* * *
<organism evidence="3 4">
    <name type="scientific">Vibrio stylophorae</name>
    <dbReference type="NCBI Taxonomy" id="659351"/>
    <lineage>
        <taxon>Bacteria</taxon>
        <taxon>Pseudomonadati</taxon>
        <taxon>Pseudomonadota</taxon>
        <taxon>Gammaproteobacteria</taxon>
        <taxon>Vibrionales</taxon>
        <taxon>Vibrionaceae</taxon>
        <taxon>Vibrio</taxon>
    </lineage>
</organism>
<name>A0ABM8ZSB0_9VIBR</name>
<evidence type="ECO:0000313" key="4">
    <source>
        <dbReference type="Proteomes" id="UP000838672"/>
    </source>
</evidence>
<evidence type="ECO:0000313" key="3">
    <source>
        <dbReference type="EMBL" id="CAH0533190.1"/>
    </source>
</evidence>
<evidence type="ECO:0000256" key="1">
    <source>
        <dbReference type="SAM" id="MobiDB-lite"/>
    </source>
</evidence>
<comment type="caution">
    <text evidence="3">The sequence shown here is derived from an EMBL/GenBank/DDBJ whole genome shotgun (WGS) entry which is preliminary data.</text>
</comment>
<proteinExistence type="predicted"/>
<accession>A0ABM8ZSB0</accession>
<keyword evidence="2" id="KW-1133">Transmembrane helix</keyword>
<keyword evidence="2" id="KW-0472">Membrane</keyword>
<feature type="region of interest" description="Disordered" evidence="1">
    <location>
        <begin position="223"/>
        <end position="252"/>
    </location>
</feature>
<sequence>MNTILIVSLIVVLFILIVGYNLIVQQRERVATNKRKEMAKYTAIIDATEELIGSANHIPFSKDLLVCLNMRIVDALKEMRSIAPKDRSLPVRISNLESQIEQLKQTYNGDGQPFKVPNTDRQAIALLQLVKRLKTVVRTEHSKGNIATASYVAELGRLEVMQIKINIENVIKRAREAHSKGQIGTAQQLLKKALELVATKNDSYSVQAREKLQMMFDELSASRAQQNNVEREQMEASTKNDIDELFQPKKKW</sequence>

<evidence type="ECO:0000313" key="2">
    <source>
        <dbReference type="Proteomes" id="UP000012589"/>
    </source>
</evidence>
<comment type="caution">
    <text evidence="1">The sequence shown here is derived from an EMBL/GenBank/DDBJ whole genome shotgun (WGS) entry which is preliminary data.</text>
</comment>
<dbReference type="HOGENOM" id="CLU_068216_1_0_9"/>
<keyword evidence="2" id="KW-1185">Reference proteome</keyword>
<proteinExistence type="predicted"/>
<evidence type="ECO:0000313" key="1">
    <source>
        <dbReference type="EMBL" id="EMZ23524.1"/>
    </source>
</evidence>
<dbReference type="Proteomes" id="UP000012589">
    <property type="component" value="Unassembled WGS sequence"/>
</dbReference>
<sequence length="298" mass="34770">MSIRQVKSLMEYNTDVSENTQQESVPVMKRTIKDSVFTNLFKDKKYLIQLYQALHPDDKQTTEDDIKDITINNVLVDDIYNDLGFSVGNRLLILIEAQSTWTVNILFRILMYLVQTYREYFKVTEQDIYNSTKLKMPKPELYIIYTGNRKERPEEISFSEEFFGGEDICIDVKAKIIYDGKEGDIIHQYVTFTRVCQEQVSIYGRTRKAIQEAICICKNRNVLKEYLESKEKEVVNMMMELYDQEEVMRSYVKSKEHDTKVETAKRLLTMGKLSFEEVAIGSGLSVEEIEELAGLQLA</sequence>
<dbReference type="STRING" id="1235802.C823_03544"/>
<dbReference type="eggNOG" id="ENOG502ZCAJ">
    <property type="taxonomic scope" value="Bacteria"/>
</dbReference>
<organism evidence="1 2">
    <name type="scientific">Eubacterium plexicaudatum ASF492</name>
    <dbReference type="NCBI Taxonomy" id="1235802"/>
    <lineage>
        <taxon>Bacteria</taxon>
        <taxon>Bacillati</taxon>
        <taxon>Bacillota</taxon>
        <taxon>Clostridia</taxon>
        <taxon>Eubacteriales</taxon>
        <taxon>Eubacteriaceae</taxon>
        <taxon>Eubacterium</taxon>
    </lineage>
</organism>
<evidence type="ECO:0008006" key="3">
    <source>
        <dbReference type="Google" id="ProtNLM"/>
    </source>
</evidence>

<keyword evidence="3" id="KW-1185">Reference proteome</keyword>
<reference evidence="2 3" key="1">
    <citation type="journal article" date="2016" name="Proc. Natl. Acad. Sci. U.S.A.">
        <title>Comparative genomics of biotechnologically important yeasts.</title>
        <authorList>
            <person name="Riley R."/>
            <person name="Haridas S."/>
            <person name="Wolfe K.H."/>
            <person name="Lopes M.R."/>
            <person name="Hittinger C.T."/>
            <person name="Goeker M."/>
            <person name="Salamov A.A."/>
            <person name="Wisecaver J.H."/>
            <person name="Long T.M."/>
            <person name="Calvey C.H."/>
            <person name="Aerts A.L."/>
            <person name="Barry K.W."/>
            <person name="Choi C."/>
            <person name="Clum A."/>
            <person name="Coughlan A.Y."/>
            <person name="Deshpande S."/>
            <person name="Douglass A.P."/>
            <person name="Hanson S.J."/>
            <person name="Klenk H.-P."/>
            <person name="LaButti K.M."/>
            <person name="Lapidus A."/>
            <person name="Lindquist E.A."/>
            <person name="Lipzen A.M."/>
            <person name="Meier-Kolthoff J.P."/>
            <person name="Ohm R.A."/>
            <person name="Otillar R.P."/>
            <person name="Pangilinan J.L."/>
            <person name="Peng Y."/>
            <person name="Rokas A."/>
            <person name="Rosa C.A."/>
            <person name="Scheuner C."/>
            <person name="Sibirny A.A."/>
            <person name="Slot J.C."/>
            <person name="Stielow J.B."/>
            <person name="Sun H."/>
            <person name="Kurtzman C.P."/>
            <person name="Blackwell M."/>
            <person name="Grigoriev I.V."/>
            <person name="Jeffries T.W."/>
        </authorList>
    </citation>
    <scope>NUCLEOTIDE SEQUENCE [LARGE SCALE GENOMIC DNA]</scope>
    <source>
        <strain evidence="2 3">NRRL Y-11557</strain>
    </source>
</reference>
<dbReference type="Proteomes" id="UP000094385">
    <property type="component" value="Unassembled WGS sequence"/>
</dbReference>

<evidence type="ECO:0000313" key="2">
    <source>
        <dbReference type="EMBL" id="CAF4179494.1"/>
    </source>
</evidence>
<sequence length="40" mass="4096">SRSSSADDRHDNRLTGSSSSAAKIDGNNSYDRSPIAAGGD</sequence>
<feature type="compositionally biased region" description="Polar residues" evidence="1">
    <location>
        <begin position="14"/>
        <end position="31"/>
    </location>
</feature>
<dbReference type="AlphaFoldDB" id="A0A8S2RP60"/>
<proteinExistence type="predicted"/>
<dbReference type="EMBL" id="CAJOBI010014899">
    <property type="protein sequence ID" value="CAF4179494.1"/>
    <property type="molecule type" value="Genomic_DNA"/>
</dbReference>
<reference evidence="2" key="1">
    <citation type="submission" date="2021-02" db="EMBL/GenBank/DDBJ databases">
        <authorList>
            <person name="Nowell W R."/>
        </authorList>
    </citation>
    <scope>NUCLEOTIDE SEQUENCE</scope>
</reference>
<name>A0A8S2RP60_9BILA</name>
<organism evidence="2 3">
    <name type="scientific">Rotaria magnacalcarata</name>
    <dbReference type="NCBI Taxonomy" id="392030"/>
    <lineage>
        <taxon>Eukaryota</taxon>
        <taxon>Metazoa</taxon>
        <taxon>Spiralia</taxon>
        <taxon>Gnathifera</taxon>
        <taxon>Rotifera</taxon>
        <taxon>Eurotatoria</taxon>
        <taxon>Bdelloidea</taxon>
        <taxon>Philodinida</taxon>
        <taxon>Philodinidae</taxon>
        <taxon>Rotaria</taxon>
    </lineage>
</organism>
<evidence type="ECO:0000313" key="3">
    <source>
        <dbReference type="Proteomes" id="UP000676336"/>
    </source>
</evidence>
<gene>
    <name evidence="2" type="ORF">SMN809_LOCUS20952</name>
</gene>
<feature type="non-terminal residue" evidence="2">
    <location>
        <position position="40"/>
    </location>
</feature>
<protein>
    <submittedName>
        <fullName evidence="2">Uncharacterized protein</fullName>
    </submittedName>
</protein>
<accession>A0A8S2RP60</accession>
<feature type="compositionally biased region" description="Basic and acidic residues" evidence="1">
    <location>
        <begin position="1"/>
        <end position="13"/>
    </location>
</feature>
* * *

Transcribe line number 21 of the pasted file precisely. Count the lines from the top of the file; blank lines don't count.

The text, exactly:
    <source>